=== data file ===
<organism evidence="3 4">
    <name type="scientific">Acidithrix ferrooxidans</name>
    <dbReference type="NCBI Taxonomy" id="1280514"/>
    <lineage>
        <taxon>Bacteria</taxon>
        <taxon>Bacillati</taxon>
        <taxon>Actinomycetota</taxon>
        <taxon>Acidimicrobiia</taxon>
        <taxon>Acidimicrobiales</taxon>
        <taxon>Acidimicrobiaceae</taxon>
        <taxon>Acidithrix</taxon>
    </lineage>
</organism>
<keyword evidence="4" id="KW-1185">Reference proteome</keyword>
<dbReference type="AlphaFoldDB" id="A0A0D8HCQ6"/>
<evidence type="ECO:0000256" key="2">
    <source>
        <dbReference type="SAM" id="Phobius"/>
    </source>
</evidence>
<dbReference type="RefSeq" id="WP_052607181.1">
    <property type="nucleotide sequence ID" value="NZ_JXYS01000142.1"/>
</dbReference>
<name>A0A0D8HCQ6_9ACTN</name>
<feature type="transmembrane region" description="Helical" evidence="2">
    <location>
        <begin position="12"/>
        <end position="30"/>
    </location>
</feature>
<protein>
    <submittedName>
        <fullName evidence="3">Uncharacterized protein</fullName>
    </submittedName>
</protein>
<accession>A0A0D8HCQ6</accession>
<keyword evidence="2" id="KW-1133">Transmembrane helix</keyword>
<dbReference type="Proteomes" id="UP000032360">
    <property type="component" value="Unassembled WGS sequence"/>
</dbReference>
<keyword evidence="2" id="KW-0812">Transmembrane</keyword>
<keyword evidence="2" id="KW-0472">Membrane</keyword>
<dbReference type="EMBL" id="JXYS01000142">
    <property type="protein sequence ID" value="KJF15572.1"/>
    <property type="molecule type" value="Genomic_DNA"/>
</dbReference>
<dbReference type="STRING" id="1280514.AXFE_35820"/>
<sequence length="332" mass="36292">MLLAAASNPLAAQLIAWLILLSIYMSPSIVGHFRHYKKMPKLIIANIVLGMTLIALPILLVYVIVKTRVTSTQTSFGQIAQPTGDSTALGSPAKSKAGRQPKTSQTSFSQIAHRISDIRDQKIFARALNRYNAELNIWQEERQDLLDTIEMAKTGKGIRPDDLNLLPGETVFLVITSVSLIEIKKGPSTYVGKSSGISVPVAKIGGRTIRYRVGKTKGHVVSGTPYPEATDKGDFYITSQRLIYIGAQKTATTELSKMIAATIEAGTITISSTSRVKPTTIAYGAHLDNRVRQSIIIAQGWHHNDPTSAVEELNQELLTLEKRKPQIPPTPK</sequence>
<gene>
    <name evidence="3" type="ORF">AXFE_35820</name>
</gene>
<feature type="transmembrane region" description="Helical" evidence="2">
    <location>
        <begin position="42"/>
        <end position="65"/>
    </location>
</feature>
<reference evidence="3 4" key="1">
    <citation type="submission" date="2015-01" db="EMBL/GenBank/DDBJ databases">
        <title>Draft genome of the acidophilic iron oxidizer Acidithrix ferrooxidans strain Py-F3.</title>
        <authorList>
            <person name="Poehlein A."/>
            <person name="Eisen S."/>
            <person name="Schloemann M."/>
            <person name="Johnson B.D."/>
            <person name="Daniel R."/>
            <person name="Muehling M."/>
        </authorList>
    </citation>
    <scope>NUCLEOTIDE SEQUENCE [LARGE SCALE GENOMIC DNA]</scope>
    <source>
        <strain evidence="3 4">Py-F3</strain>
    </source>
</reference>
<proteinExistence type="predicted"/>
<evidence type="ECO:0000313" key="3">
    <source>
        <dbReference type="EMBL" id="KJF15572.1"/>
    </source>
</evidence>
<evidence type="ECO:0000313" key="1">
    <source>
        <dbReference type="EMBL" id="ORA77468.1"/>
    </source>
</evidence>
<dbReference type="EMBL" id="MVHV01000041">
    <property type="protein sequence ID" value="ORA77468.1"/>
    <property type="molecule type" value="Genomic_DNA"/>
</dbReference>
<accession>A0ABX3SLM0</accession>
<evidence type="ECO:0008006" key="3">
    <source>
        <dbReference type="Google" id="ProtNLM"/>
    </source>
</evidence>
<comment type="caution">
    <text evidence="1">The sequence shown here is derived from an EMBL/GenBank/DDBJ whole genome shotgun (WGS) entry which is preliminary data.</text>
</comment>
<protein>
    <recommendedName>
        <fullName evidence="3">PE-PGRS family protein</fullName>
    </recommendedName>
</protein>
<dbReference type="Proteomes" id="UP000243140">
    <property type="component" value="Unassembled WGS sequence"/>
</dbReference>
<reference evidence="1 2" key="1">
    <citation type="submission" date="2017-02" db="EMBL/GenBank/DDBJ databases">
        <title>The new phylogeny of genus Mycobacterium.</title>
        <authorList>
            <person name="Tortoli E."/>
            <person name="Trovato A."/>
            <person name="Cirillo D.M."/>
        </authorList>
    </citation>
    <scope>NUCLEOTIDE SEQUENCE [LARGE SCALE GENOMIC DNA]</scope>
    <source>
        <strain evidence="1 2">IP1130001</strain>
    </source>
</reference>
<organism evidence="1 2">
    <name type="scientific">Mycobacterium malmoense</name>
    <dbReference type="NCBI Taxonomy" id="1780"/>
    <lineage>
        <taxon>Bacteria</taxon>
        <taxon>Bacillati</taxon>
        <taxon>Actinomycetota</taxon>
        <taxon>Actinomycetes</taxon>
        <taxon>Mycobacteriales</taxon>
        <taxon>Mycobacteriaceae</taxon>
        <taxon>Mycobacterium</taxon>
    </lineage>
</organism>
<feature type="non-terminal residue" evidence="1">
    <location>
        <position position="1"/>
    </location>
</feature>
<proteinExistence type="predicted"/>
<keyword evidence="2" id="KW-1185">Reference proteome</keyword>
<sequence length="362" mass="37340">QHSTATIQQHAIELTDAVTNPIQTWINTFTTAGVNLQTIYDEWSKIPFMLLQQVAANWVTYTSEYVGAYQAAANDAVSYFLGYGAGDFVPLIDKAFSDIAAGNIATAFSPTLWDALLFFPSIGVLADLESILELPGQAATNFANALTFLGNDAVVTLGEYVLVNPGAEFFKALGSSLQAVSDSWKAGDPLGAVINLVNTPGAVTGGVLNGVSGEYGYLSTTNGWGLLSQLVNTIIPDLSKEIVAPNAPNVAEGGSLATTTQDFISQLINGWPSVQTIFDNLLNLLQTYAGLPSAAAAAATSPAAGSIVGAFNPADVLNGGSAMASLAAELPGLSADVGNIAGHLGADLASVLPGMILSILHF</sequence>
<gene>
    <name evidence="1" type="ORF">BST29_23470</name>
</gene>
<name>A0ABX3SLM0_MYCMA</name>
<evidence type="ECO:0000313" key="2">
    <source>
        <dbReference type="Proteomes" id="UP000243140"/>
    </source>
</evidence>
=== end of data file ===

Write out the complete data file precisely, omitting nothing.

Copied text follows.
<organism evidence="3 4">
    <name type="scientific">Acidithrix ferrooxidans</name>
    <dbReference type="NCBI Taxonomy" id="1280514"/>
    <lineage>
        <taxon>Bacteria</taxon>
        <taxon>Bacillati</taxon>
        <taxon>Actinomycetota</taxon>
        <taxon>Acidimicrobiia</taxon>
        <taxon>Acidimicrobiales</taxon>
        <taxon>Acidimicrobiaceae</taxon>
        <taxon>Acidithrix</taxon>
    </lineage>
</organism>
<keyword evidence="4" id="KW-1185">Reference proteome</keyword>
<dbReference type="AlphaFoldDB" id="A0A0D8HCQ6"/>
<evidence type="ECO:0000256" key="2">
    <source>
        <dbReference type="SAM" id="Phobius"/>
    </source>
</evidence>
<dbReference type="RefSeq" id="WP_052607181.1">
    <property type="nucleotide sequence ID" value="NZ_JXYS01000142.1"/>
</dbReference>
<name>A0A0D8HCQ6_9ACTN</name>
<feature type="transmembrane region" description="Helical" evidence="2">
    <location>
        <begin position="12"/>
        <end position="30"/>
    </location>
</feature>
<protein>
    <submittedName>
        <fullName evidence="3">Uncharacterized protein</fullName>
    </submittedName>
</protein>
<accession>A0A0D8HCQ6</accession>
<keyword evidence="2" id="KW-1133">Transmembrane helix</keyword>
<dbReference type="Proteomes" id="UP000032360">
    <property type="component" value="Unassembled WGS sequence"/>
</dbReference>
<keyword evidence="2" id="KW-0812">Transmembrane</keyword>
<keyword evidence="2" id="KW-0472">Membrane</keyword>
<dbReference type="EMBL" id="JXYS01000142">
    <property type="protein sequence ID" value="KJF15572.1"/>
    <property type="molecule type" value="Genomic_DNA"/>
</dbReference>
<dbReference type="STRING" id="1280514.AXFE_35820"/>
<sequence length="332" mass="36292">MLLAAASNPLAAQLIAWLILLSIYMSPSIVGHFRHYKKMPKLIIANIVLGMTLIALPILLVYVIVKTRVTSTQTSFGQIAQPTGDSTALGSPAKSKAGRQPKTSQTSFSQIAHRISDIRDQKIFARALNRYNAELNIWQEERQDLLDTIEMAKTGKGIRPDDLNLLPGETVFLVITSVSLIEIKKGPSTYVGKSSGISVPVAKIGGRTIRYRVGKTKGHVVSGTPYPEATDKGDFYITSQRLIYIGAQKTATTELSKMIAATIEAGTITISSTSRVKPTTIAYGAHLDNRVRQSIIIAQGWHHNDPTSAVEELNQELLTLEKRKPQIPPTPK</sequence>
<gene>
    <name evidence="3" type="ORF">AXFE_35820</name>
</gene>
<feature type="transmembrane region" description="Helical" evidence="2">
    <location>
        <begin position="42"/>
        <end position="65"/>
    </location>
</feature>
<reference evidence="3 4" key="1">
    <citation type="submission" date="2015-01" db="EMBL/GenBank/DDBJ databases">
        <title>Draft genome of the acidophilic iron oxidizer Acidithrix ferrooxidans strain Py-F3.</title>
        <authorList>
            <person name="Poehlein A."/>
            <person name="Eisen S."/>
            <person name="Schloemann M."/>
            <person name="Johnson B.D."/>
            <person name="Daniel R."/>
            <person name="Muehling M."/>
        </authorList>
    </citation>
    <scope>NUCLEOTIDE SEQUENCE [LARGE SCALE GENOMIC DNA]</scope>
    <source>
        <strain evidence="3 4">Py-F3</strain>
    </source>
</reference>
<proteinExistence type="predicted"/>
<evidence type="ECO:0000313" key="3">
    <source>
        <dbReference type="EMBL" id="KJF15572.1"/>
    </source>
</evidence>
<evidence type="ECO:0000313" key="1">
    <source>
        <dbReference type="EMBL" id="ORA77468.1"/>
    </source>
</evidence>
<dbReference type="EMBL" id="MVHV01000041">
    <property type="protein sequence ID" value="ORA77468.1"/>
    <property type="molecule type" value="Genomic_DNA"/>
</dbReference>
<accession>A0ABX3SLM0</accession>
<evidence type="ECO:0008006" key="3">
    <source>
        <dbReference type="Google" id="ProtNLM"/>
    </source>
</evidence>
<comment type="caution">
    <text evidence="1">The sequence shown here is derived from an EMBL/GenBank/DDBJ whole genome shotgun (WGS) entry which is preliminary data.</text>
</comment>
<protein>
    <recommendedName>
        <fullName evidence="3">PE-PGRS family protein</fullName>
    </recommendedName>
</protein>
<dbReference type="Proteomes" id="UP000243140">
    <property type="component" value="Unassembled WGS sequence"/>
</dbReference>
<reference evidence="1 2" key="1">
    <citation type="submission" date="2017-02" db="EMBL/GenBank/DDBJ databases">
        <title>The new phylogeny of genus Mycobacterium.</title>
        <authorList>
            <person name="Tortoli E."/>
            <person name="Trovato A."/>
            <person name="Cirillo D.M."/>
        </authorList>
    </citation>
    <scope>NUCLEOTIDE SEQUENCE [LARGE SCALE GENOMIC DNA]</scope>
    <source>
        <strain evidence="1 2">IP1130001</strain>
    </source>
</reference>
<organism evidence="1 2">
    <name type="scientific">Mycobacterium malmoense</name>
    <dbReference type="NCBI Taxonomy" id="1780"/>
    <lineage>
        <taxon>Bacteria</taxon>
        <taxon>Bacillati</taxon>
        <taxon>Actinomycetota</taxon>
        <taxon>Actinomycetes</taxon>
        <taxon>Mycobacteriales</taxon>
        <taxon>Mycobacteriaceae</taxon>
        <taxon>Mycobacterium</taxon>
    </lineage>
</organism>
<feature type="non-terminal residue" evidence="1">
    <location>
        <position position="1"/>
    </location>
</feature>
<proteinExistence type="predicted"/>
<keyword evidence="2" id="KW-1185">Reference proteome</keyword>
<sequence length="362" mass="37340">QHSTATIQQHAIELTDAVTNPIQTWINTFTTAGVNLQTIYDEWSKIPFMLLQQVAANWVTYTSEYVGAYQAAANDAVSYFLGYGAGDFVPLIDKAFSDIAAGNIATAFSPTLWDALLFFPSIGVLADLESILELPGQAATNFANALTFLGNDAVVTLGEYVLVNPGAEFFKALGSSLQAVSDSWKAGDPLGAVINLVNTPGAVTGGVLNGVSGEYGYLSTTNGWGLLSQLVNTIIPDLSKEIVAPNAPNVAEGGSLATTTQDFISQLINGWPSVQTIFDNLLNLLQTYAGLPSAAAAAATSPAAGSIVGAFNPADVLNGGSAMASLAAELPGLSADVGNIAGHLGADLASVLPGMILSILHF</sequence>
<gene>
    <name evidence="1" type="ORF">BST29_23470</name>
</gene>
<name>A0ABX3SLM0_MYCMA</name>
<evidence type="ECO:0000313" key="2">
    <source>
        <dbReference type="Proteomes" id="UP000243140"/>
    </source>
</evidence>